Browser errors were logged to the console

Lighthouse flags any browser errors logged to the console:

Lighthouse audit showing browser errors in the console
Fig. 1 — Browser errors logged to the console

How this audit fails

Most browsers ship with built-in developer tools. These developer tools usually include a console. The console gives you information about a page while that page is running. Ultimately, the messages you see in the console either come from the web developers who built the page, or the browser itself.

When someone logs a message to the console, they can indicate the importance, or "severity level" of the message. An "error" message is an important message representing an unresolved failure in the page. In other words, when you see an error, the page isn't running as intended.

An example of console errors in Chrome DevTools
Fig. 2 — An example of console errors in Chrome DevTools

Figure 2 shows two errors. The top one comes from a web developer, via a call to console.error(). The bottom one comes from the browser, which indicates that a variable used in one of the page's scripts does not exist. Lighthouse flags the browser errors.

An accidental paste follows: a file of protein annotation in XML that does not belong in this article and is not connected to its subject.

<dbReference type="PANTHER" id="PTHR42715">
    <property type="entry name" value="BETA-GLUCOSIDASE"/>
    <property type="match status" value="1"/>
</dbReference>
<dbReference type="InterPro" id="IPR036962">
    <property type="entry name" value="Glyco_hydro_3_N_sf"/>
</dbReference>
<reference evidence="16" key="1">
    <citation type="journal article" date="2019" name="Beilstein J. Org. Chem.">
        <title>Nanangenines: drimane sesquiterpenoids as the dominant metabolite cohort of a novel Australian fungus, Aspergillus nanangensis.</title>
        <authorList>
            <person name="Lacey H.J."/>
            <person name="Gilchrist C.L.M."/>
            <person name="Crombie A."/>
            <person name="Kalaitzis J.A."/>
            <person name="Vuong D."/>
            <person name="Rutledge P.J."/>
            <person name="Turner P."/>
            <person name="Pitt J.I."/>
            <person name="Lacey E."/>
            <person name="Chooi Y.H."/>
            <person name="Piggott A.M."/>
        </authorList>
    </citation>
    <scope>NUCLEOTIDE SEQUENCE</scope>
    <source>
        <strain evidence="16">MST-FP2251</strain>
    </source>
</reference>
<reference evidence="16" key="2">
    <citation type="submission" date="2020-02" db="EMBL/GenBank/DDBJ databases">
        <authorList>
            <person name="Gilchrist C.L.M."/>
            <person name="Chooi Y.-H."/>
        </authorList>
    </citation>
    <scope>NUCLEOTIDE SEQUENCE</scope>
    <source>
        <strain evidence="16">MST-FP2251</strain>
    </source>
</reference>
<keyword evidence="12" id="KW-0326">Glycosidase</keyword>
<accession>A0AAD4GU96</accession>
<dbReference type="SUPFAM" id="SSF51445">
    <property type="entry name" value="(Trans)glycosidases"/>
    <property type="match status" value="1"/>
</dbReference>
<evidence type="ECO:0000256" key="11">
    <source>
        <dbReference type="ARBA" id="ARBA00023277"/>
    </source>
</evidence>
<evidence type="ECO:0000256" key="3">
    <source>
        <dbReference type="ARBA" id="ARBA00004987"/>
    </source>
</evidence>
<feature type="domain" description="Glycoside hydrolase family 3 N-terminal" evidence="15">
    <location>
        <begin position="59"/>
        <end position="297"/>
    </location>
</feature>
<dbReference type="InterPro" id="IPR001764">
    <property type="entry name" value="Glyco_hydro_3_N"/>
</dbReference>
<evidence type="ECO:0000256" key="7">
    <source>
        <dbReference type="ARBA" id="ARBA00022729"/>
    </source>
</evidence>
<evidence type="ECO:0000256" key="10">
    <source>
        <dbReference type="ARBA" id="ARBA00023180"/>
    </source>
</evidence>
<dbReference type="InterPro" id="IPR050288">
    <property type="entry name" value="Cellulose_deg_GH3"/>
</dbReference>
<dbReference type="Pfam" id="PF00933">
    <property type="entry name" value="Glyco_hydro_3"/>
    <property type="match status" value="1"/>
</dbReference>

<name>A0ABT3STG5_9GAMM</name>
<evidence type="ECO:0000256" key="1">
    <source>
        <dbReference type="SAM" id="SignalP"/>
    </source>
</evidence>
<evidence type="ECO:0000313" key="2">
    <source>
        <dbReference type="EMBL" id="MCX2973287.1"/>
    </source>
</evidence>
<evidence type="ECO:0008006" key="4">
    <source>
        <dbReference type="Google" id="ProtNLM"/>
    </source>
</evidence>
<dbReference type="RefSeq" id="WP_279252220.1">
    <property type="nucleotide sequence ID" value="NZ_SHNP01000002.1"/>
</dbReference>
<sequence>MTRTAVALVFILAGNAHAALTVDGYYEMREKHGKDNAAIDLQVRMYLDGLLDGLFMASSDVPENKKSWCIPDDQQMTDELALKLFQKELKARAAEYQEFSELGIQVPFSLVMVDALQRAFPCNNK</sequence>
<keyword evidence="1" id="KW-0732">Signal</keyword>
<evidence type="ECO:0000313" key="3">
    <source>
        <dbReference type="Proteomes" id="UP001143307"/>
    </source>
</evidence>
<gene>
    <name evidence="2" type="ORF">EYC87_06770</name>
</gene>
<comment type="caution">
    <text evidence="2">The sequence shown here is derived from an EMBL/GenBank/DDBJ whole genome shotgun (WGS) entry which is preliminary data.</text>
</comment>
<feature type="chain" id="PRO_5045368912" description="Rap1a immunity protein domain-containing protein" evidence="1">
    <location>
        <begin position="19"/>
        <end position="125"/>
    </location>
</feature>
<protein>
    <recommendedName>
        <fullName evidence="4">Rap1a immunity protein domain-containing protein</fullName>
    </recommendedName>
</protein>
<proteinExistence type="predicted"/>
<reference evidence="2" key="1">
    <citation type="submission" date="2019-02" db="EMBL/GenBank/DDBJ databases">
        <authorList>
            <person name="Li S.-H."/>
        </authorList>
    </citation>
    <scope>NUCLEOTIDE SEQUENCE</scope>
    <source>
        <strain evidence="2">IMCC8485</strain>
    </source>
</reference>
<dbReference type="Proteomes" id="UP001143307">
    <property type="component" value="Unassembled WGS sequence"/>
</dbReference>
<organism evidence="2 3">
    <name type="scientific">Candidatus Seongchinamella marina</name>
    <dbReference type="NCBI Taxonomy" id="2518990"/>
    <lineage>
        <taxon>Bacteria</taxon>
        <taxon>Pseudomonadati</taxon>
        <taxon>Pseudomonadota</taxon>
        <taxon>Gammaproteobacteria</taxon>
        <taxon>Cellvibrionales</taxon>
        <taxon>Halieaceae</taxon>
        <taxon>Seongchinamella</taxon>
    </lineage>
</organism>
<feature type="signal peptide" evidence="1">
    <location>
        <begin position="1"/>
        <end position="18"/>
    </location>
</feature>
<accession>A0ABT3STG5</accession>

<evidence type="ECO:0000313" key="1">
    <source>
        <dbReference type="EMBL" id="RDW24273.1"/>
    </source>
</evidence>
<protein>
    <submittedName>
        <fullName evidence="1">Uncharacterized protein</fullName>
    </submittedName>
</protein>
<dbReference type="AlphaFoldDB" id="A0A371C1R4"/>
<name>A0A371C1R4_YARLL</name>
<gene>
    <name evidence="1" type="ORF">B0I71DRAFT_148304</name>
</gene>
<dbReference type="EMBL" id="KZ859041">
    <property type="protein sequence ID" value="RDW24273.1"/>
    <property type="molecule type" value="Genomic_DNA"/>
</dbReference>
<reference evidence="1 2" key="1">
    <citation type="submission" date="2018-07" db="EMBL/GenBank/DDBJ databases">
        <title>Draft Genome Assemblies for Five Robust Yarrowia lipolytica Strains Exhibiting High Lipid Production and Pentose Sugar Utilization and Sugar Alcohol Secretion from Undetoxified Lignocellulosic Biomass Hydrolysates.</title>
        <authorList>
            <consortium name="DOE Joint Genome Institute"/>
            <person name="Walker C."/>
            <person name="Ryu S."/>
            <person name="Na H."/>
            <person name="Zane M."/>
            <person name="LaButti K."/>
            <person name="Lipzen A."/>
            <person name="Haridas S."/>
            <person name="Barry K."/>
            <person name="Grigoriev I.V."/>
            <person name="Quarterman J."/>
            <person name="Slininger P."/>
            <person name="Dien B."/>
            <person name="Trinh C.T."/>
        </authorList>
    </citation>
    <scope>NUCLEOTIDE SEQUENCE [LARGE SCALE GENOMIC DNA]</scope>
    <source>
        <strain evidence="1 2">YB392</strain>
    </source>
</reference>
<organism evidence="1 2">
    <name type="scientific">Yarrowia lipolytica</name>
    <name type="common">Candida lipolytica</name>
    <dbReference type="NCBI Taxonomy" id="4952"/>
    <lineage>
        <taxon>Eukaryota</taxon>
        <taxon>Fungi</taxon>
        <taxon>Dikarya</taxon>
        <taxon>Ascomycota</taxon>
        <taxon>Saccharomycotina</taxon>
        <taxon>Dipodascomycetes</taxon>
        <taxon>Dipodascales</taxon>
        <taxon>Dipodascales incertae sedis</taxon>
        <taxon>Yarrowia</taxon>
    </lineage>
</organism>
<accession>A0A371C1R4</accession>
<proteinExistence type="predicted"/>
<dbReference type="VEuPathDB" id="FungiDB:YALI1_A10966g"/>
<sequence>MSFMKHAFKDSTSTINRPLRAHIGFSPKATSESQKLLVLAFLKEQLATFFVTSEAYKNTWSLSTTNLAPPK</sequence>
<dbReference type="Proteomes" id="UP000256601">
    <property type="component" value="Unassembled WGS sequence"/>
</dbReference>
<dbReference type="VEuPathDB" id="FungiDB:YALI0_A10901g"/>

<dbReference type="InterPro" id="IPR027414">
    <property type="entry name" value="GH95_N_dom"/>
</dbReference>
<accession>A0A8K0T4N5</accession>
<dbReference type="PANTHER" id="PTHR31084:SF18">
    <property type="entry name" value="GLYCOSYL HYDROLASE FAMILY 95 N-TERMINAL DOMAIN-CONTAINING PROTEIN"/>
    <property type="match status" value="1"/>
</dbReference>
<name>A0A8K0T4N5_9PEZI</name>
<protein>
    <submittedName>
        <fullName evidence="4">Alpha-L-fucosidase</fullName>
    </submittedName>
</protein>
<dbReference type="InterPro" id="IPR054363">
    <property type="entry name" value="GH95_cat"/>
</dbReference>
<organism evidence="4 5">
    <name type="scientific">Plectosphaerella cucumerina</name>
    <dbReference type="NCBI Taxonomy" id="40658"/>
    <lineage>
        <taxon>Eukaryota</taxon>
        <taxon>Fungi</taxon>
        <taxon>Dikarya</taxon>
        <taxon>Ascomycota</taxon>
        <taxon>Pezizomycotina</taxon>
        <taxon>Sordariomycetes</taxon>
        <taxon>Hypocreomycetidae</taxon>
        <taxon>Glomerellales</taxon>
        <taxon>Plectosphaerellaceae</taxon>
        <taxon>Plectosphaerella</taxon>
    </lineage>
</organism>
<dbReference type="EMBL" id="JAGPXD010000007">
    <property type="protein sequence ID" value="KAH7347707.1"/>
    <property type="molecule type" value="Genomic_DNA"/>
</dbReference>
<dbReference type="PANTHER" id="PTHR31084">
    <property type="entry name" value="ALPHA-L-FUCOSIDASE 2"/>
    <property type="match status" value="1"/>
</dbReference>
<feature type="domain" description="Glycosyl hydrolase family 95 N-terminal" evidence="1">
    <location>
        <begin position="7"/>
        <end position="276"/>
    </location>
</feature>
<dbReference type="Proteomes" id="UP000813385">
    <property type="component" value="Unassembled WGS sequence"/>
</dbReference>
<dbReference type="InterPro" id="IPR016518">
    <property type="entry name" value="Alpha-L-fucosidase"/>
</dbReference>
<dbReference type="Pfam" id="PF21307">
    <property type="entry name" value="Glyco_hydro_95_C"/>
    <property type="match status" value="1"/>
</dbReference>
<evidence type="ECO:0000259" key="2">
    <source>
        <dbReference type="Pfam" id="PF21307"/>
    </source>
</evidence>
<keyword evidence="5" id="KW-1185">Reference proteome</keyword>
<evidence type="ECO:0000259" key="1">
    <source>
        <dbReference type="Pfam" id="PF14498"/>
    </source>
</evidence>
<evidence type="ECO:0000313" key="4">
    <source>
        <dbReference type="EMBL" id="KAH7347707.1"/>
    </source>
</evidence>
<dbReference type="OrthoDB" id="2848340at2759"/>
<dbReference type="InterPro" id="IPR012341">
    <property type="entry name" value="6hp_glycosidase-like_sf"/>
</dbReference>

Each Best Practices audit is weighted equally in the Lighthouse Best Practices Score. Learn more in The Best Practices score.

How to fix the browser errors

Fix each of the errors that Lighthouse reports to ensure that your page runs as expected for all of your users. If the cause of the error is not clear to you, copy the error text and paste it into a search engine. If you can't find solutions to your problem, try asking a question on Stack Overflow.

Chrome DevTools can help you track down the cause of the errors. Take the top error in Figure 2 for example. Clicking the pen.js:9 link in the top-right of that error shows you the code that caused that error. Below the text this is an example of a console error..., there is the call stack that caused the problematic code to execute.

The bottom function (anonymous) called the init function, which called the doStuff function. Open the Chrome DevTools Console by pressing Command+Option+J (Mac) or Control+Shift+J (Windows, Linux). See Using The Console to learn more.

If you can't fix the errors, at least consider wrapping them in try...catch statements to explicitly indicate in the code that you're aware of the issue. You can also use the catch block to handle the error situation more gracefully.

More information

Browser errors logged to console audit source

Last updated: Improve article